Armon Sharei developed an interest in novel cell therapies while pursuing his PhD in chemical engineering at MIT. While pursuing that interest, he made a discovery that today is the foundation of SQZ Biotech, a cell-therapy company where he serves as CEO. Sharei discovered a new method of inserting materials into cells more effectively than anything that currently existed. His discovery is now opening doors to what researchers can force cells to do, and, as a result, what cells can do for patients.
“This space has seen advancements in oncology, and there is good reason to be excited about that, but we remain limited in what we can do with cell therapies,” says Sharei. “The main challenge today is that these therapies are still difficult to engineer in a practical and scalable way. I think there are manufacturing folks who have nightmares just trying to contemplate cell therapies because of how complicated they are compared to more conventional biologic molecules.”
Sharei’s discovery is already making waves in the cell therapy space. SQZ Biotech has a billion-dollar partnership with Roche to engineer immune cells for oncology (HPV+) patients. That therapy will enter clinical testing in 2019, and SQZ plans to ultimately expand into multiple tumor indications beyond HPV+ cancers. SQZ is also working on a therapy for type 1 diabetes and other immune disorders. Scientific American has even called the discovery a Top 10 World Changing Idea.
A New Approach
Sharei’s technology platform has been described as hijacking a cell. The belief is that we can hijack a cell and tell it what we want it to do, like protect beta cells in T1D or attack tumors. This is done by implanting cells with molecules and nanomaterials. Currently researchers use a virus or electrical fields to penetrate cells, but that can inflict permanent damage. In his research at MIT, Sharei noticed that if you deform a cell very quickly its membrane is broken down temporarily and it’s possible to deliver material inside it.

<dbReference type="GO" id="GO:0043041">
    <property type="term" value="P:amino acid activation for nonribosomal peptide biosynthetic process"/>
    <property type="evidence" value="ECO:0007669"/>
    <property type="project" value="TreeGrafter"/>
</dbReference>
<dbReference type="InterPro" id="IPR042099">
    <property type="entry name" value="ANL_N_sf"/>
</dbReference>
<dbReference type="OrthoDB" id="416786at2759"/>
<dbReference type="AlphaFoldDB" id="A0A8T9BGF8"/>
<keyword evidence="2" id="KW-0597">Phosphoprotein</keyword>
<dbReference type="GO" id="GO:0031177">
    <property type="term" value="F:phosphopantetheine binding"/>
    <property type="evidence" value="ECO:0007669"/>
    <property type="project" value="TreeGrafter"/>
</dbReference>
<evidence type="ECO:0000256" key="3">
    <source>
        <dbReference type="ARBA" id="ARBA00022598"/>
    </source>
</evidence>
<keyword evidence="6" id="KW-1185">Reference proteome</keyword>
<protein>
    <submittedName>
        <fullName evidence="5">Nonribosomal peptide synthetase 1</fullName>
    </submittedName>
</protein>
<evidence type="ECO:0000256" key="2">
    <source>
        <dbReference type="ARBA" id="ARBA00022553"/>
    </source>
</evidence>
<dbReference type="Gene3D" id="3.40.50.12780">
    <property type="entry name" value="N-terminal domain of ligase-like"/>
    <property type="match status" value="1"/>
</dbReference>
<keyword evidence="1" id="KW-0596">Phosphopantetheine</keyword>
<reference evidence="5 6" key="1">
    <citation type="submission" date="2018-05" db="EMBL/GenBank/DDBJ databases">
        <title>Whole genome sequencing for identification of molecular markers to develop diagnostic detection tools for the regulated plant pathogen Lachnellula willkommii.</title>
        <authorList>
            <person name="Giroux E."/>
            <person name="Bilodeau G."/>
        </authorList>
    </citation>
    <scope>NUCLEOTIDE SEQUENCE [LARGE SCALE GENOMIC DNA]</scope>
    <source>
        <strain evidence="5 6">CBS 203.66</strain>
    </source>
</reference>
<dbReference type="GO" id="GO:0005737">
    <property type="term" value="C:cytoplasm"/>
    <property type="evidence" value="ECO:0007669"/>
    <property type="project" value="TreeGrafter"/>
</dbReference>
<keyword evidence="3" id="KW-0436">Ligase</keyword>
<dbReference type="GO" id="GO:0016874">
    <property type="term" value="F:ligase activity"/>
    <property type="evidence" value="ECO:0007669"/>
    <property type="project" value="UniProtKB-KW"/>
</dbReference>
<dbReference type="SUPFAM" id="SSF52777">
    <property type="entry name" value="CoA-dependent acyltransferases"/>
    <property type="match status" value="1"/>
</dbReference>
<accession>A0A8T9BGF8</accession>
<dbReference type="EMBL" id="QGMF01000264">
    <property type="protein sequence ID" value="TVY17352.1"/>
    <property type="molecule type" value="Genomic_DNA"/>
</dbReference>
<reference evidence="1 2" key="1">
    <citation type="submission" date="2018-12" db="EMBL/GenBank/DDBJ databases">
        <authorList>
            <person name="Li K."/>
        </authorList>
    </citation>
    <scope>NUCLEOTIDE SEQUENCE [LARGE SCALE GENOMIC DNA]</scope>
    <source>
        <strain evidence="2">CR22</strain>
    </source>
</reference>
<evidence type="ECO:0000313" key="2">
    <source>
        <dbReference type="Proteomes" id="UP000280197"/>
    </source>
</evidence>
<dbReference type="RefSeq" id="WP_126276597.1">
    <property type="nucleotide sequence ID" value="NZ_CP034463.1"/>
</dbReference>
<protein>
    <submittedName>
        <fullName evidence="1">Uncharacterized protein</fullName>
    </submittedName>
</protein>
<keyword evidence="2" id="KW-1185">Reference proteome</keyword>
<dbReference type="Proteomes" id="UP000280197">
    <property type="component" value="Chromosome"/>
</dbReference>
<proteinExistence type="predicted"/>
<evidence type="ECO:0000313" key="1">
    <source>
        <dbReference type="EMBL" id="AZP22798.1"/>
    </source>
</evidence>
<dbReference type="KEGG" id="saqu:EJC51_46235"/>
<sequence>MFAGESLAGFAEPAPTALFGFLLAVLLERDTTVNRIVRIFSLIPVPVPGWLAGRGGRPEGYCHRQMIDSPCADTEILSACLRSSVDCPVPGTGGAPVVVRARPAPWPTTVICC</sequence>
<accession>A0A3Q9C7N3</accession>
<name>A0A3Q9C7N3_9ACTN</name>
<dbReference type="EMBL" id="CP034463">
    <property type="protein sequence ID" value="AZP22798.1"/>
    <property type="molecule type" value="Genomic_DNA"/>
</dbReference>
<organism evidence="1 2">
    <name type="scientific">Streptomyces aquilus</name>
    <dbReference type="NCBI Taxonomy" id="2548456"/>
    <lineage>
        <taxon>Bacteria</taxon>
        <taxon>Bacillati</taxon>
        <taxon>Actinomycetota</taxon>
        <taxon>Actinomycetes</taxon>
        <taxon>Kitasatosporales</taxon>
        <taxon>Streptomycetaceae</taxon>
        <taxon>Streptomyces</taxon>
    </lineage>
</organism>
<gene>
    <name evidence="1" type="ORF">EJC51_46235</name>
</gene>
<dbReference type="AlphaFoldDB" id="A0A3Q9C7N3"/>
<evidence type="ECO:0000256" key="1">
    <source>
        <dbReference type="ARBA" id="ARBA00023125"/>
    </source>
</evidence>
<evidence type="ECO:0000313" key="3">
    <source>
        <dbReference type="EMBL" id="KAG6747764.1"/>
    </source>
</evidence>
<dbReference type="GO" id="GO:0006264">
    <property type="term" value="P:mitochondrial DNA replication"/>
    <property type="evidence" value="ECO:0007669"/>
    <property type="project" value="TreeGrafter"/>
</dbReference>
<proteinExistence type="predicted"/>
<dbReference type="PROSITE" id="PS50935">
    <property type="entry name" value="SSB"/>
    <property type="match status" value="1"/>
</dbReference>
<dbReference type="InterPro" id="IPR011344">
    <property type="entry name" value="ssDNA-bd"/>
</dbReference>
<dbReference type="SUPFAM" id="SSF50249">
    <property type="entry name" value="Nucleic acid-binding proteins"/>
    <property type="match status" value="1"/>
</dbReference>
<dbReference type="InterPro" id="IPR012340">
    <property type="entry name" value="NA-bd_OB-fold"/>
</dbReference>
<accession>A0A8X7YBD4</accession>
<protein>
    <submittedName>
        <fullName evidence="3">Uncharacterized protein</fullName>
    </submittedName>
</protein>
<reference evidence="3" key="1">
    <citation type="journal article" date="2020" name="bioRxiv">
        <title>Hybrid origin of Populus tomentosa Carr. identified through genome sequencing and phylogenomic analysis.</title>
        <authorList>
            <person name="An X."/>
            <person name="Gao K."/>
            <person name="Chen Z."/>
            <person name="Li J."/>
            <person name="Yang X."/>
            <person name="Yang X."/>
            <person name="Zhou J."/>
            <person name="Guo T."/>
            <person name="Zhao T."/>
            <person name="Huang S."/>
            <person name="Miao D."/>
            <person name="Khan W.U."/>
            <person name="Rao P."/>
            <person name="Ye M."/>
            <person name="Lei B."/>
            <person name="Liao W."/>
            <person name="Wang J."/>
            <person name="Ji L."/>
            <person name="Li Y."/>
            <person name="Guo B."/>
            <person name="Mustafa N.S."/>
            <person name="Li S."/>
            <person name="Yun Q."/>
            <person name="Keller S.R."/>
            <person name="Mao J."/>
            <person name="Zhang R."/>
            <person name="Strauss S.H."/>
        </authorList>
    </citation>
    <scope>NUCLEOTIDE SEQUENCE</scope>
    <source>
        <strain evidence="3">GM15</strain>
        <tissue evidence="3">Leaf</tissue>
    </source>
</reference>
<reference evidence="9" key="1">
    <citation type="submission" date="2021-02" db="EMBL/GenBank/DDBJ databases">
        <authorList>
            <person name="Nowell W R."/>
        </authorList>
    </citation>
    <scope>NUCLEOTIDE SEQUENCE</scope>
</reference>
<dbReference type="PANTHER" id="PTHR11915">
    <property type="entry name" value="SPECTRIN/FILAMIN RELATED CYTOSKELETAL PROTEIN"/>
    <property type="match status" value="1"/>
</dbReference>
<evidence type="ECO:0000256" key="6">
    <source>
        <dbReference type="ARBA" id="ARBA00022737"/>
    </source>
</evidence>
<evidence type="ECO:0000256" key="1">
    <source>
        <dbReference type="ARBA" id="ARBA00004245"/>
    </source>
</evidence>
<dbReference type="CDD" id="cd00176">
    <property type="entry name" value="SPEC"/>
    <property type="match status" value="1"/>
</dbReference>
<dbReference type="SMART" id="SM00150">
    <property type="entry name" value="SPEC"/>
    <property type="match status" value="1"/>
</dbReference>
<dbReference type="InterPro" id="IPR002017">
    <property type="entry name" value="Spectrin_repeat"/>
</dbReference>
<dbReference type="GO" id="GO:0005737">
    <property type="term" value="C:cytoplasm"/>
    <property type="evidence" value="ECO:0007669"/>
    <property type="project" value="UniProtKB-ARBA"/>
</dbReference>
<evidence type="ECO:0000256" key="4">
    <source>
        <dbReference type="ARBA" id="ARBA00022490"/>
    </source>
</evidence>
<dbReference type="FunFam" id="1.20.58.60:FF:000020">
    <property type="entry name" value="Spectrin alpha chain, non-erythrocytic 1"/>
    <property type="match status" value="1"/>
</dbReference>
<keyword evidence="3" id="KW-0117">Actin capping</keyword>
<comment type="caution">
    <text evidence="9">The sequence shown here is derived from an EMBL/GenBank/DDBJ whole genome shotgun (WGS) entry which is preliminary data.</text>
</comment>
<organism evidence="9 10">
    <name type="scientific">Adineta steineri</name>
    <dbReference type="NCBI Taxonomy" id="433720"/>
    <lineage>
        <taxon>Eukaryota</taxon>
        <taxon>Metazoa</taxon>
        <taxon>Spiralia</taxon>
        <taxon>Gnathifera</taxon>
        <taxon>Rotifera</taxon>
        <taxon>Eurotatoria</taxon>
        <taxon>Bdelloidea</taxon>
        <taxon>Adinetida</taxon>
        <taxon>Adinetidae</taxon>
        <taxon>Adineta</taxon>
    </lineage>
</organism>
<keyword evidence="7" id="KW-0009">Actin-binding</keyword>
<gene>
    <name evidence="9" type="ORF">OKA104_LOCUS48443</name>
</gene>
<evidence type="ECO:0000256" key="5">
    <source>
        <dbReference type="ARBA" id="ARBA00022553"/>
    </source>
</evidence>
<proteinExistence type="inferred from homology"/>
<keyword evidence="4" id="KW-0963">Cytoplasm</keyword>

That discovery led to the creation of Cell Squeeze®, a silicon-and-glass microchip which essentially squeezes cells and creates temporary holes in the cell membrane. The holes are small but will allow a variety of behavior-altering agents (proteins, nucleic acids, and carbon nanotubes) to enter them. SQZ Biotech now has over 20 different chips to squeeze cells of different sizes.
While the method of modifying cells has changed, the challenge of performing cell therapy trials has not. Cell therapies are still highly personalized. Cells are removed from a patient, modified, and then put back in. This makes treatments different from biologics, where you produce a batch of the treatment, validate it, and have the material available for trials or commercial production.
Build Larger Armies
The approach SQZ Biotech is taking involves providing instructions to a patient’s cells. “Today, there is a limit to what instructions can be given to a cell,” says Sharei. “Our technology will allow us to engineer many different cell types and give them a wider range of instructions. That is really what differentiates us. Current cell therapies engineer foot soldiers for the immune system. The T-cells are potent killers and are the soldiers that will fight tumors. The manufacturing time is spent expanding those T-cells, essentially creating more foot soldiers.”
For example, if a few million cells are removed from a patient, those cells need to be expanded to a number in the billions in order to create an efficacious treatment. That is the number of soldiers required to do the killing, and all have to be produced outside of the patient’s body. That approach involves a lot of time and expense.
In this battle, SQZ Biotech is essentially creating generals for the patient’s immune system. Sharei describes the role of antigen-presenting cells as telling T-cells what to do. Other companies have tried and failed to engineer these cells, but that is something SQZ Biotech is now able to do. Patients do not need many of these generals, and they can be engineered and put back into the patient without any expansion. The process can also be performed without viruses.
Additional Challenges Remain
One challenge that Sharei and his team have been attempting to tackle is how to shorten the manufacturing time for cell therapies and make the process more reliable and cost-effective. The approach used by SQZ Biotech will do that. Still, he believes new biological innovations will be needed to further cut that time frame, perhaps from weeks down to one day.